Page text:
Identity formation is one of the highest point in adolescent growth and development, therefore, the importance of supportive relationships with family members and connections to community need to be promoted. Even a sense of family can help a young person through transitional times..

Research shows, however, that ongoing positive family connections are protective factors against a range of risky behaviors that affect the health of adolescents. Although the nature of relationships is changing, the continuity of family connections and a secure emotional base is crucial for the positive development of young people.

It is normal for young people to begin to think for themselves and question aspects of their lives and of family relationships. These changes may mean times of anger and frustration that is leveled at the family, but in the majority of circumstances these feelings are likely to be temporary or circumstantial.

Parents will benefit from being supported to understand the role of rebellion in young people’s development. Limit setting still needs to occur for poor or unacceptable behaviour. A great deal of emphasis is placed on the importance of peer groups, and how they become more influential than parents at this age. Whilst peers do become significant, the quality of the relationship is different, with peers providing intimacy based on equality, and parents providing a relationship still based on a power imbalance. Peer relationships, therefore, have a purpose, but do not usually become more important to young people.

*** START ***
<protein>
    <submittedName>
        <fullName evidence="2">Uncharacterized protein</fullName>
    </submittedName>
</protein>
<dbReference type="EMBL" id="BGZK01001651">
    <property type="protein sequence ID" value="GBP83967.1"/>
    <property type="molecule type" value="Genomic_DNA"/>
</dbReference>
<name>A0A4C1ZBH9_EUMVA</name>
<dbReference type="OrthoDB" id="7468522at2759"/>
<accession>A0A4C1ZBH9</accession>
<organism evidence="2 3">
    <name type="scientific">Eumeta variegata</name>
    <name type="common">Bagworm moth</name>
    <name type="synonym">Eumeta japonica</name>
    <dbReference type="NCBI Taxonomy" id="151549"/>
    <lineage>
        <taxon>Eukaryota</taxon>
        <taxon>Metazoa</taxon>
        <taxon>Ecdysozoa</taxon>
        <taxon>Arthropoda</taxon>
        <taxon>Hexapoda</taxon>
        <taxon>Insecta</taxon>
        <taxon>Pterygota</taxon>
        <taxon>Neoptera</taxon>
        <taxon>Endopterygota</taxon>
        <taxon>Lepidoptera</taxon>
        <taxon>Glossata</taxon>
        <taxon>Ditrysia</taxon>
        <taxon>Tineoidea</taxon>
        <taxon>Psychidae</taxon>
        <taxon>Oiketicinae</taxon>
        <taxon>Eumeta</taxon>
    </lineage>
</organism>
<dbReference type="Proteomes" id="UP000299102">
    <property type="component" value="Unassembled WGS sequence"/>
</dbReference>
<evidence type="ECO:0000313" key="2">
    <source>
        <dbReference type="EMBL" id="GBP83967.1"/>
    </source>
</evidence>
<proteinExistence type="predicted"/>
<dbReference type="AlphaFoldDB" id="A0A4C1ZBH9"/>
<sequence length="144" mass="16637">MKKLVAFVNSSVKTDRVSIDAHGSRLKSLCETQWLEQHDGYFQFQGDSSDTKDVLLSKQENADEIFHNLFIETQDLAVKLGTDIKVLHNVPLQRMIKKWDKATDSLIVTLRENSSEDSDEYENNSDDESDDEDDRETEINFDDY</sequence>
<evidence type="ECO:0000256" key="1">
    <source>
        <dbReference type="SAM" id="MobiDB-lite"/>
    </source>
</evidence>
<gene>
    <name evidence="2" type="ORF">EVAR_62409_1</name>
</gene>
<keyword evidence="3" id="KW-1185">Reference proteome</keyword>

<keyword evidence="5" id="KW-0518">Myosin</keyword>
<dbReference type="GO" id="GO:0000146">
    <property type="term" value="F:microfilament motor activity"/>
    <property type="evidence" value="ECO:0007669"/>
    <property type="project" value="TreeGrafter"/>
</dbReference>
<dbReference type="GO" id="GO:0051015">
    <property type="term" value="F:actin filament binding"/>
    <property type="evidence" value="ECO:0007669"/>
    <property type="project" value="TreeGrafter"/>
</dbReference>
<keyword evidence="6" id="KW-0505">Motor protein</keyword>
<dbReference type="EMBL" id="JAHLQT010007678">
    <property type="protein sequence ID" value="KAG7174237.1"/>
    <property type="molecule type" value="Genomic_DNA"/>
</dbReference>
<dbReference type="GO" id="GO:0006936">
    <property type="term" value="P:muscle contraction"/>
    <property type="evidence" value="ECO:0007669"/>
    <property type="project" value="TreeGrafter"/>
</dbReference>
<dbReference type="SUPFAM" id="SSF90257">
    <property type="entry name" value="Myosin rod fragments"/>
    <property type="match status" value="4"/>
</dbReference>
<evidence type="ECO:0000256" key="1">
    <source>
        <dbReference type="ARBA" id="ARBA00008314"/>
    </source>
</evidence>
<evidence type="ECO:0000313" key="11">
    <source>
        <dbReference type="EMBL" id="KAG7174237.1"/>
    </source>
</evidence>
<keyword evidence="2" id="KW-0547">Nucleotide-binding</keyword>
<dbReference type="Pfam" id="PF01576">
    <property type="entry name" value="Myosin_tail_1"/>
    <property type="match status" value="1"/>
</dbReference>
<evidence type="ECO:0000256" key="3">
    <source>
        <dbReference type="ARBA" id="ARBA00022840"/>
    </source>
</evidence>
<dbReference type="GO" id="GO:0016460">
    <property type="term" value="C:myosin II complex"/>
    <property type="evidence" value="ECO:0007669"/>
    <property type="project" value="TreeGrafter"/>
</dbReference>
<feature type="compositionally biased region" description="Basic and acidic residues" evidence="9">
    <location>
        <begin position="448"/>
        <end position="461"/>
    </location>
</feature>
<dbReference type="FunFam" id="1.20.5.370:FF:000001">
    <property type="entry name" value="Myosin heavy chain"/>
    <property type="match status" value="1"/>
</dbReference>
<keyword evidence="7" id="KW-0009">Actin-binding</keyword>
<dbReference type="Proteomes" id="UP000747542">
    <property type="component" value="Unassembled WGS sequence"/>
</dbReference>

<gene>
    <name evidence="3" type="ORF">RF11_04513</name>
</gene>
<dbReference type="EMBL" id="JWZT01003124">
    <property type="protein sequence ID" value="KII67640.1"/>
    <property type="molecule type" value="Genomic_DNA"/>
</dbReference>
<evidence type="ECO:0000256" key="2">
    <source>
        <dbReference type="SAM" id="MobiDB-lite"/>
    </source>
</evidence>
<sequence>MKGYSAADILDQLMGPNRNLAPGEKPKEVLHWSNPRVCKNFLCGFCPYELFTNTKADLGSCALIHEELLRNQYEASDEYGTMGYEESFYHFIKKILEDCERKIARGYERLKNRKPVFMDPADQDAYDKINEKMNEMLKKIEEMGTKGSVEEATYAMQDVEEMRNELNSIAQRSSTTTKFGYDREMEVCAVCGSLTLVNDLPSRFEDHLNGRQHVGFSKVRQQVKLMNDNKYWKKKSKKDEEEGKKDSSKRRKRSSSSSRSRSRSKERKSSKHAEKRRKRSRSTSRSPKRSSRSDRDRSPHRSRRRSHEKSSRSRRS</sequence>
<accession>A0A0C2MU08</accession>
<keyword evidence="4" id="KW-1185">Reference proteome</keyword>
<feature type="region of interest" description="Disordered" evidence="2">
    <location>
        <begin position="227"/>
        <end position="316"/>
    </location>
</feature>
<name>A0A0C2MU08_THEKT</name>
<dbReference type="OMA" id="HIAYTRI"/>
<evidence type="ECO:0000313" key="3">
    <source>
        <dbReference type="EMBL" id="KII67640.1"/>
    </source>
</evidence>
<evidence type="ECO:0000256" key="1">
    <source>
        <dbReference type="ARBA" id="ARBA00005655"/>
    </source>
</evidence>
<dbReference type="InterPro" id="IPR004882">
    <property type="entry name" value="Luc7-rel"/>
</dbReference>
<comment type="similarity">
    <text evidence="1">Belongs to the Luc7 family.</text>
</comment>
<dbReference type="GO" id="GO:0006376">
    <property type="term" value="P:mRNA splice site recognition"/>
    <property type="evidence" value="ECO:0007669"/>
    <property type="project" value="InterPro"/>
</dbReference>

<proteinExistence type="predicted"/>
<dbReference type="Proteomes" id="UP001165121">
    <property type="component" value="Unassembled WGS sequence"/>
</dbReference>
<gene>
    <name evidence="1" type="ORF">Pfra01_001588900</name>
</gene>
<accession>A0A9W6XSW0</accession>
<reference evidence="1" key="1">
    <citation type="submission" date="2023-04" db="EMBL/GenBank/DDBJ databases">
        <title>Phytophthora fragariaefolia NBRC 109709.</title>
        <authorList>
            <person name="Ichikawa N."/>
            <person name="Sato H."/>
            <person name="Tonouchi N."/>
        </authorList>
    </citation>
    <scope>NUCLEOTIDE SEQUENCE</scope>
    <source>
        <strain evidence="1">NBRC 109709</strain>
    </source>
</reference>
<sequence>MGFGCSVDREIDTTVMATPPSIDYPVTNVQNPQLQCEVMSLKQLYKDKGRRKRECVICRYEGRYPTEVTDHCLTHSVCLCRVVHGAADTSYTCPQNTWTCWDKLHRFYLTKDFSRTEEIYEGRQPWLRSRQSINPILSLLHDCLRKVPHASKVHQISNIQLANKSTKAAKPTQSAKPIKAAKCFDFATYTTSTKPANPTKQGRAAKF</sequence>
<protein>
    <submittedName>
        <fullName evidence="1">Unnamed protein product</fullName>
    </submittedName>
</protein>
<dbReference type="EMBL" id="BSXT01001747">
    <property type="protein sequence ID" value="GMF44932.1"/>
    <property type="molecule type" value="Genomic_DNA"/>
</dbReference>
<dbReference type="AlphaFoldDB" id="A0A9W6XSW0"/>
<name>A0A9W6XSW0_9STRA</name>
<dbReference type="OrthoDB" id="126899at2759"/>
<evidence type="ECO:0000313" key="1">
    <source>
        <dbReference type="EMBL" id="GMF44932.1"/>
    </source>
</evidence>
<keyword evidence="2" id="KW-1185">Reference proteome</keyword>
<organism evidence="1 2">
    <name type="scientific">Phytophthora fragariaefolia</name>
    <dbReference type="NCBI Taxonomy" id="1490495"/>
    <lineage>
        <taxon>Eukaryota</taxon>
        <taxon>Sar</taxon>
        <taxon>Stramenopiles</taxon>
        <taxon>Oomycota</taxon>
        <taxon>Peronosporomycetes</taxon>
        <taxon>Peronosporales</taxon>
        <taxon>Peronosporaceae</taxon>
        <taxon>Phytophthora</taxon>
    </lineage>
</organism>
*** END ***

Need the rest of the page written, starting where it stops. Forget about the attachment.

Young people still require stability in a home environment, and a secure emotional base from which to explore and experience the world. This also provides them with somewhere to come back to for reassurance, support and unconditional love in tough times. 

A parent’s relationship and caring role with a young person continues to be important, although the relationship will need to be flexible to adapt to the teenager’s changing needs. At this time, there will need to be a gradual change from a more authoritative approach, to a more collaborative approach. 

Parents have to face the (sometimes hard) reality that their child is no longer a child, is becoming independent and is no longer within their control. They may feel distressed as they perceive that the young person won’t listen to them, or does the opposite of what they may suggest.